To address this issue, the DFA announced that those who will fail to show up for their set appointments will be barred from re-applying for 30 days.  This move aims to discourage applicants from taking their appointments for granted and not waste the available slots on the website.

The policy takes effect on June 1, 2016.

Help spread the news to your families and friends.

http://www.gmanetwork.com/news/story/567660/news/pinoyabroad/starting-june-1-no-show-passport-applicants-to-face-30-day-ban

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Passport for Dual Citizenship

In yesterday’s blog, we talked about the possibility of re-acquiring Filipino citizenship after becoming a naturalized citizen of another country. Such Pinoys have dual citizenship.

Today’s blog will focus on how a Filipino with dual citizenship can apply for his Philippine passport. Yes. They can have two passports – one from the country where they were naturalized and one from the Philippines.

Here’s how:

  1. Prepare the documentary requirements you will be needing; below is the list as published in www.passport.com.ph:
    • Duly accomplished passport application form
    • PSA Birth Certificate in Security Paper (SECPA) or
    • Certified True Copy (CTC) of Birth Certificate issued by the Local Civil Registrar (LCR) and duly authenticated by the PSA. Transcribed Birth Certificate from LCR is required when entries in PSA Birth Certificate are blurry or unreadable.
    • If born abroad, Report of Birth Duly Authenticated by PSA.
    • Valid picture IDs and supporting documents to prove identity.
    • Identification Certificate of Retention or Re-acquisition.
    • Oath of Allegiance
    • Order of Approval
  2. List of acceptable IDs (at least 1 of the following):
    • Government –issued picture IDs such as the following:
      • Digitized SSS ID
      • Driver’s License
      • GSIS E-card
      • PRC ID
      • IBP ID
      • OWWA ID
      • Digitized BIR ID
      • Senior Citizen’s ID
      • Unified Multi-Purpose ID (UMID)
    • Other acceptable picture IDs such as the following:
      • Old college ID
      • Alumni ID
      • Old Employment IDs

You may proceed to the DFA Aseana for your Philippine passport application. Their address is: ASEANA Business Park, Bradco Avenue corner Macapagal Boulevard, Paranaque City. Best to inform the guard of the building that you are applying for a Philippine passport as a dual citizen so they can direct you to the office where you may transact.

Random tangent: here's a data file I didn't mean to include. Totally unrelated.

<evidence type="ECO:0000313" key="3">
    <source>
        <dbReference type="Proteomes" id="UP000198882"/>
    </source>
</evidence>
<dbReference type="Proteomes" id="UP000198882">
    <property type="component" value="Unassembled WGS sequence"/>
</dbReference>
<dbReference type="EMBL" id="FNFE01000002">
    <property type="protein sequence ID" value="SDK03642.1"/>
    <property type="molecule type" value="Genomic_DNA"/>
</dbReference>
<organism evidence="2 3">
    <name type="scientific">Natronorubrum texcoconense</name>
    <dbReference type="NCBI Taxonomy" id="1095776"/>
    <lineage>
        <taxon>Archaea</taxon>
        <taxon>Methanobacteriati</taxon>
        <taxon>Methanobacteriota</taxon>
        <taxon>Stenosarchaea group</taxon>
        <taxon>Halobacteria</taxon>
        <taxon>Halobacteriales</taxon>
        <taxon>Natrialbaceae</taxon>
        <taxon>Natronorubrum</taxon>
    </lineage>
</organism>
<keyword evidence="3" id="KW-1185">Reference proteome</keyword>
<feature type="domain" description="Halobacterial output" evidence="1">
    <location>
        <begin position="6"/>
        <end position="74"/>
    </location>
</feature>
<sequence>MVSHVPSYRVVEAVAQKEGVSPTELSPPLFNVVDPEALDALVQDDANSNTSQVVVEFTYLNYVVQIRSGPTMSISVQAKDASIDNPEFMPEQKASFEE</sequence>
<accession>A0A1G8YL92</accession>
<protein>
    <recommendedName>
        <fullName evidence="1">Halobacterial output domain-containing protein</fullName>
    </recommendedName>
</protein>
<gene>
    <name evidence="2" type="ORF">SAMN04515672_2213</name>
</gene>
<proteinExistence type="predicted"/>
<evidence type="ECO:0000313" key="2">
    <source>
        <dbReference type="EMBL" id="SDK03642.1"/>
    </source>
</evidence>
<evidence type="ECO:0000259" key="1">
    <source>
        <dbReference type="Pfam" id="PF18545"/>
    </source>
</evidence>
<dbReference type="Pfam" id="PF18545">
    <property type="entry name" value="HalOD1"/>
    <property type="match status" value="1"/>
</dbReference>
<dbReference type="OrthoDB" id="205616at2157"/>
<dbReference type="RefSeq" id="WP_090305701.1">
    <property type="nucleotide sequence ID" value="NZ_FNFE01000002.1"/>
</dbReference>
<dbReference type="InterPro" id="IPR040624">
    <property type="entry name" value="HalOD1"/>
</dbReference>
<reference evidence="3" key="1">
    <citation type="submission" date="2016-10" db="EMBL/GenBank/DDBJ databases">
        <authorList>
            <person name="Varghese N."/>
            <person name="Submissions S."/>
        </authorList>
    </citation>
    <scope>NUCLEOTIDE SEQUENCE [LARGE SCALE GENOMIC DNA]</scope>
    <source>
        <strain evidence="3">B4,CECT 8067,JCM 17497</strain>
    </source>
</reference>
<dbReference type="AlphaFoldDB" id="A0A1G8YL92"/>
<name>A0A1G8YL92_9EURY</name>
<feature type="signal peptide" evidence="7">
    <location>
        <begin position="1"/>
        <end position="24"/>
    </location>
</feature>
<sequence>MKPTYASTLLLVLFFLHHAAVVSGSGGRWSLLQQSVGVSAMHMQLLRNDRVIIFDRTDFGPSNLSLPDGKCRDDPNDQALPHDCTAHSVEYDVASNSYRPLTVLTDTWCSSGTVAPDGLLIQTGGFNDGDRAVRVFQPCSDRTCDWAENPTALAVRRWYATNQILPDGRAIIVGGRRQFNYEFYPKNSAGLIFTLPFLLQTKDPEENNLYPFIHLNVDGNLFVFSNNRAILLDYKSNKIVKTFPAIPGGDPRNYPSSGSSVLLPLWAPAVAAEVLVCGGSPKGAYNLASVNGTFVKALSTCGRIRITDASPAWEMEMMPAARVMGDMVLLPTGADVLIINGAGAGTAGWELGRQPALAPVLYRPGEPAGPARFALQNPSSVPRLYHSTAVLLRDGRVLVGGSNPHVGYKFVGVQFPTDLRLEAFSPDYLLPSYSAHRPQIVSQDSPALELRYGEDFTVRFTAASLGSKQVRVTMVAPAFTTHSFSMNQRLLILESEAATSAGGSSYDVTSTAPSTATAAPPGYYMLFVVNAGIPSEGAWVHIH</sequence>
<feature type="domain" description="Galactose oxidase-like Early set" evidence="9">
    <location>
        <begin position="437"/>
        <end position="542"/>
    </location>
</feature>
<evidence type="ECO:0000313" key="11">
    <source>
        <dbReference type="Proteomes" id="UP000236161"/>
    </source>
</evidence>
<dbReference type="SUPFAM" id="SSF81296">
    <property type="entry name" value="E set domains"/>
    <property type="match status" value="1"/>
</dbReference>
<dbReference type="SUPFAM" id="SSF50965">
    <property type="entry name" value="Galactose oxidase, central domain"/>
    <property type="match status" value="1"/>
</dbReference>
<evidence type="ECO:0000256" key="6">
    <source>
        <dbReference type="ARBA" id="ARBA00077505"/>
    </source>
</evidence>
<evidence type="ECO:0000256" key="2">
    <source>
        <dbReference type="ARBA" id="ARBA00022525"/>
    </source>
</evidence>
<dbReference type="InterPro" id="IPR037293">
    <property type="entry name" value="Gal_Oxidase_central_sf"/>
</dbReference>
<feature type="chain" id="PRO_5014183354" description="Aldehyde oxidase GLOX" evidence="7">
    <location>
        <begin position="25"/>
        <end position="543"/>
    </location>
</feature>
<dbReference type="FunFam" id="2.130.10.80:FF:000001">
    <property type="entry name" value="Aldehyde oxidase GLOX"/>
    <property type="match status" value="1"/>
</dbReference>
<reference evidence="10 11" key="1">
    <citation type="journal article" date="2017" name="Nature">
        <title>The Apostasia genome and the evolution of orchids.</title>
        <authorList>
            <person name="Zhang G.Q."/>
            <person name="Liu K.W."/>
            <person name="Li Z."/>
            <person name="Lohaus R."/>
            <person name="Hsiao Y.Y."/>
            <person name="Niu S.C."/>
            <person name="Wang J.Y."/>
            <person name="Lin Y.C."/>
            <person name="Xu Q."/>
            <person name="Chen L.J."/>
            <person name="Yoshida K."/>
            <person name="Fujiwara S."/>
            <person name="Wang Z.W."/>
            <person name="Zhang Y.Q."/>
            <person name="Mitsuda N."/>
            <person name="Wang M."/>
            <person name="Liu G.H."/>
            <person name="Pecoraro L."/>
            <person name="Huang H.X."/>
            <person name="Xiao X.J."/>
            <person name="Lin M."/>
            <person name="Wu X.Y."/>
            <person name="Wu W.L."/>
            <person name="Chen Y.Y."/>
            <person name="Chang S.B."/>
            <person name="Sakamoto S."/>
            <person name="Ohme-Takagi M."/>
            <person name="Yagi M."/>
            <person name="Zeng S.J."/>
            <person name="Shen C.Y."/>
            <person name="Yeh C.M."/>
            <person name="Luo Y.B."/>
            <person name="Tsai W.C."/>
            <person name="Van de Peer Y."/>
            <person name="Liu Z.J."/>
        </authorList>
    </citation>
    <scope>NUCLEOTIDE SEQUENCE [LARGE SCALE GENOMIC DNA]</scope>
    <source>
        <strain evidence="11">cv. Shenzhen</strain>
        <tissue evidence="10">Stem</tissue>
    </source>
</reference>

Dual Citizenship

When a natural-born Filipino acquires citizenship through naturalization in a foreign country, he essentially “renounces” his Filipino citizenship. In August 2003, such Pinoys were given the option to re-acquire their Filipino citizenship by virtue of Republic Act No. 9225. They can file for a petition to re-acquire their Filipino citizenship, subject to the approval of the Consul General (if petition was applied abroad) or by the Commission of Immigration (if petition was applied in the Philippines). Once approved, they are granted dual citizenship – in their home country, the Philippines and in the country where they were naturalized.

What are the Benefits of Having Dual Citizenship?

a. They may now acquire real properties in the Philippines.

The new Philippine Constitution states that aliens (foreigners) are prohibited from owning real properties in the Philippines. The term “foreigners” or “aliens” include Filipinos who have acquired foreign citizenship through naturalization.

When you are granted dual citizenship, you essentially “re-acquire” your natural-born Filipino identity – you are again a Filipino citizen and therefore now have the right to own real properties and have these listed under your name.

b. Right to engage in business or practice profession.

This works best for Filipinos who intend to make the Philippines their place of retirement. Their dual citizenship will allow them to engage in businesses or maybe even seek employment.

c. Right to travel with a Philippine passport.

A blue passport (if you are a naturalized U.S. citizen) tells you that “you own the world” (it’s written on the attached letter when your US passport is delivered to you). And quite figuratively, you do! You can come and go to over 170 countries and territories without a visa or with visa on arrival – just hop on a plane and take off!

So what would you want a Philippine passport again for?